And I will fit thee with the remedy.
I know we shall have revelling to-night:
I will assume thy part in some disguise
And in her bosom I'll unclasp my heart
SCENE II. A room in LEONATO's house.
Enter LEONATO and ANTONIO, meeting.
Leon. How now, brother! Where is my cousin, your son? hath he provided this music?
Ant. He is very busy about it. But, brother, I can tell you strange news that you yet dreamt not of.
Leon. Are they good?
Ant. As the event stamps them: but they have a good cover; they show well outward. The prince and Count Claudio, walking in a thick-pleached alley in mine orchard, were thus much overheard by a man of mine the prince discovered to Claudio that he loved my niece your daughter and meant to acknowledge it this night in a dance; and if he found her accordant, he meant to take the present time by the top and instantly break with you of it.
Leon. Hath the fellow any wit that told you this?
Ant. A good sharp fellow: I will send for him; and question him yourself.
Leon. No, no; we will hold it as a dream till it appear itself but I will acquaint my daughter withal, that she may be the better prepared for an answer, if peradventure this be true. Go you and tell her of it. [Enter Attendants.] Cousins, you know what you have to do. O, I cry you mercy, friend; go you with me, and I will use your skill. Good cousin, have a care this busy time.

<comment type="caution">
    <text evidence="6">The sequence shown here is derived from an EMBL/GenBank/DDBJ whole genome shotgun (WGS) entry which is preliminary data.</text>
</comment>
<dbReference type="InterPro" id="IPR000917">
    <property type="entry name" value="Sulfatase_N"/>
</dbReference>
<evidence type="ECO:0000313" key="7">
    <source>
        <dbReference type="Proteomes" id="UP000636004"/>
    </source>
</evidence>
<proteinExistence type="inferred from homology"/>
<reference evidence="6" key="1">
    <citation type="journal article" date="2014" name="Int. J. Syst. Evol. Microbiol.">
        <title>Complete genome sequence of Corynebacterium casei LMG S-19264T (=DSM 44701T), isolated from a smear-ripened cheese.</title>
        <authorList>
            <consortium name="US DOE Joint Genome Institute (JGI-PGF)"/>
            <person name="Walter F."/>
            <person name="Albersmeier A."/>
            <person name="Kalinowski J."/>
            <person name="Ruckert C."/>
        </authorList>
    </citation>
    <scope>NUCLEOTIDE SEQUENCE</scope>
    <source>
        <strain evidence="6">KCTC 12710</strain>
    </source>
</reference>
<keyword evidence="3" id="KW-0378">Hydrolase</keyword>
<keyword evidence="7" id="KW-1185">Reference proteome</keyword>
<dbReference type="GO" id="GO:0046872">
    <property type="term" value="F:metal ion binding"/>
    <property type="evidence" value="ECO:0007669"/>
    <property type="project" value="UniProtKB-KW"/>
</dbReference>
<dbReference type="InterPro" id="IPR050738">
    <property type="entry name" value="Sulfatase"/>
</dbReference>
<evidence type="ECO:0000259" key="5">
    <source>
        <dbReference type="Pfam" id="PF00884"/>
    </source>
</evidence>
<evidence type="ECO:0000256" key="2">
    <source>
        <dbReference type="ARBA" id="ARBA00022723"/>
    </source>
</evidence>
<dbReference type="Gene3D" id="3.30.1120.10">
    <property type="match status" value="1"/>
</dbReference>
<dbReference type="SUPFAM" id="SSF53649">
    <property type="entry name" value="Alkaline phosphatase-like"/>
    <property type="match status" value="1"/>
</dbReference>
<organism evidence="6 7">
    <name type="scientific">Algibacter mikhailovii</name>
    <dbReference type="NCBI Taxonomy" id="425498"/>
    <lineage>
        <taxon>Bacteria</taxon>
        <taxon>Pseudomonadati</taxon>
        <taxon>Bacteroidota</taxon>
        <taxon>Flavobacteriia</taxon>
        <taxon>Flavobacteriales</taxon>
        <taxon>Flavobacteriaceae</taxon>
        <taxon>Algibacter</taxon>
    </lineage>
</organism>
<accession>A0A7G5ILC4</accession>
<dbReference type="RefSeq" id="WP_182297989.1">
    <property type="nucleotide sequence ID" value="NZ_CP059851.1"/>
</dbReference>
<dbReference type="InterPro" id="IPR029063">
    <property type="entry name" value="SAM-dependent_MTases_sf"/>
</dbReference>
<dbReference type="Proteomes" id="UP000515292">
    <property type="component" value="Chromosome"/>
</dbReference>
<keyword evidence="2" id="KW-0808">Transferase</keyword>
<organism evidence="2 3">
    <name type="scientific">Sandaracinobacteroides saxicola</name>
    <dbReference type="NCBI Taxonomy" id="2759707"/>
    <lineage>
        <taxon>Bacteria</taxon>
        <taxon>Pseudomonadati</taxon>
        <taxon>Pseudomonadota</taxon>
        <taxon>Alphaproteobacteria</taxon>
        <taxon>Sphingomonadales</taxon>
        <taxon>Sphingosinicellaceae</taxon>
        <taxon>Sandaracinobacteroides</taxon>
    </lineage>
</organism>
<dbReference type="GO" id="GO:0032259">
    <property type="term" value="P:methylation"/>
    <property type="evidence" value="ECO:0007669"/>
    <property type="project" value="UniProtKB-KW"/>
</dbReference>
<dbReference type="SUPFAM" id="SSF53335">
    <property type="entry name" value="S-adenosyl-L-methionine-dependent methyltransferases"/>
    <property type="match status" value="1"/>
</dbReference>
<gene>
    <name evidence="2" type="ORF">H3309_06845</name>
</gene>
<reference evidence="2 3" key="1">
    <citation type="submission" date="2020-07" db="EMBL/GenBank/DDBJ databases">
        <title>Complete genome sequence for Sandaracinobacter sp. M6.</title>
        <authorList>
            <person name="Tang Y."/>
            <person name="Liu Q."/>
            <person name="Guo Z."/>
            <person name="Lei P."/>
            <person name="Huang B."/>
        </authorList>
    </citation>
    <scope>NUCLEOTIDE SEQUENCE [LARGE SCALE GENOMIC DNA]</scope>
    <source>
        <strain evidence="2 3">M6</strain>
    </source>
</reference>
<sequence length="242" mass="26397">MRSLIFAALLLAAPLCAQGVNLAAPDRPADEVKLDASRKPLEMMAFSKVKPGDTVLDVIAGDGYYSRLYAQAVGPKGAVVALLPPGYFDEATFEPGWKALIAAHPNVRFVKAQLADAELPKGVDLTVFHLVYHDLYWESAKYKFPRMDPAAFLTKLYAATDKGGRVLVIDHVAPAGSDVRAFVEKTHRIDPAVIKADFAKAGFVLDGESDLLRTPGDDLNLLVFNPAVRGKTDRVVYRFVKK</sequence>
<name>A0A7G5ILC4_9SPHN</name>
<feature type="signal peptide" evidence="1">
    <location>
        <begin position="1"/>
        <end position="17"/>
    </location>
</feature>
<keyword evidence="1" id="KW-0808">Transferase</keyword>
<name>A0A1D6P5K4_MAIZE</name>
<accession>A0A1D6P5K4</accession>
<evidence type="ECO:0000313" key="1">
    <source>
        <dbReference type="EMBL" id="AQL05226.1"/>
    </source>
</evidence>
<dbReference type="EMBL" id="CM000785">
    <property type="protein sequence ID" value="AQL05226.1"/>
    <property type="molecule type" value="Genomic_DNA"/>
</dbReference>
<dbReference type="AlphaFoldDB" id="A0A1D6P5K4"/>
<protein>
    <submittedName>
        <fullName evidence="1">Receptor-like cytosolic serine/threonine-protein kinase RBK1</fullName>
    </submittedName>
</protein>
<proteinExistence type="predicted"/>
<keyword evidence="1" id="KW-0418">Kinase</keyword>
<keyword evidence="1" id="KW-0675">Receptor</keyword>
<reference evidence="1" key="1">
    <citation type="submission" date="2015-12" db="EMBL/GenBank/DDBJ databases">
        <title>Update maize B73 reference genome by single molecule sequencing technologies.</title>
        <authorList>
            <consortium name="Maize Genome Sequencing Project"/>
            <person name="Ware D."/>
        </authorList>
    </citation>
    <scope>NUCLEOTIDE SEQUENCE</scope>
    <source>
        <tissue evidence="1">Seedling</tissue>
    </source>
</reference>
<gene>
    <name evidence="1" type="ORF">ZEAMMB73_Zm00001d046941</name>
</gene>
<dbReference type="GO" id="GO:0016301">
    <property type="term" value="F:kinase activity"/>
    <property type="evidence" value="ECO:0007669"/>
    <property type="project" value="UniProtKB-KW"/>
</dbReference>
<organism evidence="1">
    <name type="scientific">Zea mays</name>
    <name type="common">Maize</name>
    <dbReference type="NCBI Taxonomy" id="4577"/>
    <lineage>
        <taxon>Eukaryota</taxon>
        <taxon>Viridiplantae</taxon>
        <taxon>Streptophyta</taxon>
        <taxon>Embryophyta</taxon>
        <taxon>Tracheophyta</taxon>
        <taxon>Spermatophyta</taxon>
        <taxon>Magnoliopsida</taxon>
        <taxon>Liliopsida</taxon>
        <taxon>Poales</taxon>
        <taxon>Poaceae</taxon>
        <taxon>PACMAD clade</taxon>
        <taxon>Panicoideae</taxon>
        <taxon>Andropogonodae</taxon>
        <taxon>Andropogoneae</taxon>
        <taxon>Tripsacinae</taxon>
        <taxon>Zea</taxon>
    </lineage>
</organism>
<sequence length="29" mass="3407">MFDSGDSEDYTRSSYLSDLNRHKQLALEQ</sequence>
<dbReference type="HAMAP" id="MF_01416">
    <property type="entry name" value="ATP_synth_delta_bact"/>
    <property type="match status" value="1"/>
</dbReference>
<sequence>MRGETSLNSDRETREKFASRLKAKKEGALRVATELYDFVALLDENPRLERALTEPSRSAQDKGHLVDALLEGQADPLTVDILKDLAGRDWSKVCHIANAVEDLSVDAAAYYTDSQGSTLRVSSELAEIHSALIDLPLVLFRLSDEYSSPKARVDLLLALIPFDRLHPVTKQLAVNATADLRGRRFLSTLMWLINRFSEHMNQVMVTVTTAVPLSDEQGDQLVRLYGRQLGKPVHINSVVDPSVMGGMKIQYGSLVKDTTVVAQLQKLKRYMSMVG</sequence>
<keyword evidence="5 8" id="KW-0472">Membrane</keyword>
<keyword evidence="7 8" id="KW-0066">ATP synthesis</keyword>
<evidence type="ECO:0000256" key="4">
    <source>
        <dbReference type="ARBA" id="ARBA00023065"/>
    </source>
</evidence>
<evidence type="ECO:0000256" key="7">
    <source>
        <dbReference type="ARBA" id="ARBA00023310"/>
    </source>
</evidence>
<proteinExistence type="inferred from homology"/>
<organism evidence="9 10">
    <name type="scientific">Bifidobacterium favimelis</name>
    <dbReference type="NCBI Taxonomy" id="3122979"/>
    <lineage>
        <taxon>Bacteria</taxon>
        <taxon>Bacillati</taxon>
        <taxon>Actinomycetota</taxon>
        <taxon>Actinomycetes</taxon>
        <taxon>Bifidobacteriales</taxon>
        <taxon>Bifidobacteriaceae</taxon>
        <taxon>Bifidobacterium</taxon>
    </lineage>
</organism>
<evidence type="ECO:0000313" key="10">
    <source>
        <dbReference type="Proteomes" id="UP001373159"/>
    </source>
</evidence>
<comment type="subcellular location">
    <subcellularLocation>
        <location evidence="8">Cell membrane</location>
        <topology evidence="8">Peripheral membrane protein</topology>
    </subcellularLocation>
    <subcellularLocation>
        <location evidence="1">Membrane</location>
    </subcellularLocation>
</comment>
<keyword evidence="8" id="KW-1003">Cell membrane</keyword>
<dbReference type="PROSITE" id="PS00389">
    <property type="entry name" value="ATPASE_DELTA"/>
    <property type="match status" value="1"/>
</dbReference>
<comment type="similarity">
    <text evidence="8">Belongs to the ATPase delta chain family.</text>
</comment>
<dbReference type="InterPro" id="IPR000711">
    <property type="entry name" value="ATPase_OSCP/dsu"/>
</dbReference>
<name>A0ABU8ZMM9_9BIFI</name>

SCENE. III. The same.
Enter DON JOHN and CONRADE.
Con. What the good-year, my lord! why are you thus out of measure sad?
D John. There is no measure in the occasion that breeds; therefore the sadness is without limit.
Con. You should hear reason.
D. John. And when I have heard it, what blessing brings
Con. If not a present remedy, at least a patient sufferance, D. John. I wonder that thou, being, as thou sayest thou art, born under Saturn, goest about to apply a moral medicine to a mortifying mischief. I cannot hide what I am: I must be sad when I have cause and smile at no man's jests, eat when I have stomach and wait for no man's leisure, sleep when I am drowsy and tend on no man's business, laugh when i am merry and claw no man in his humour. Con. Yea, but you must not make the full show of this
You have of late
till you may do it without controlment. stood out against your brother, and he hath ta'en you newly into his grace; where it is impossible you should take true root but by the fair weather that you make yourself: it is needful that you frame the season for your own harvest.
D. John. I had rather be a canker in a hedge than a rose in his grace, and it better fits my blood to be disdained of all than to fashion a carriage to rob love from any in this, though I cannot be said to be a flattering honest man, it must not be denied but I am a plain-dealing villain. I am trusted with a muzzle and enfranchised with a clog; therefore I have decreed not to sing in my cage. If I had my mouth, I would bite; if I had my liberty, I would do my liking: in the meantime let me be that I am and seek not to alter me. Con. Can you make no use of your discontent? D. John. I make all use of it, for I use it only. Who comes here?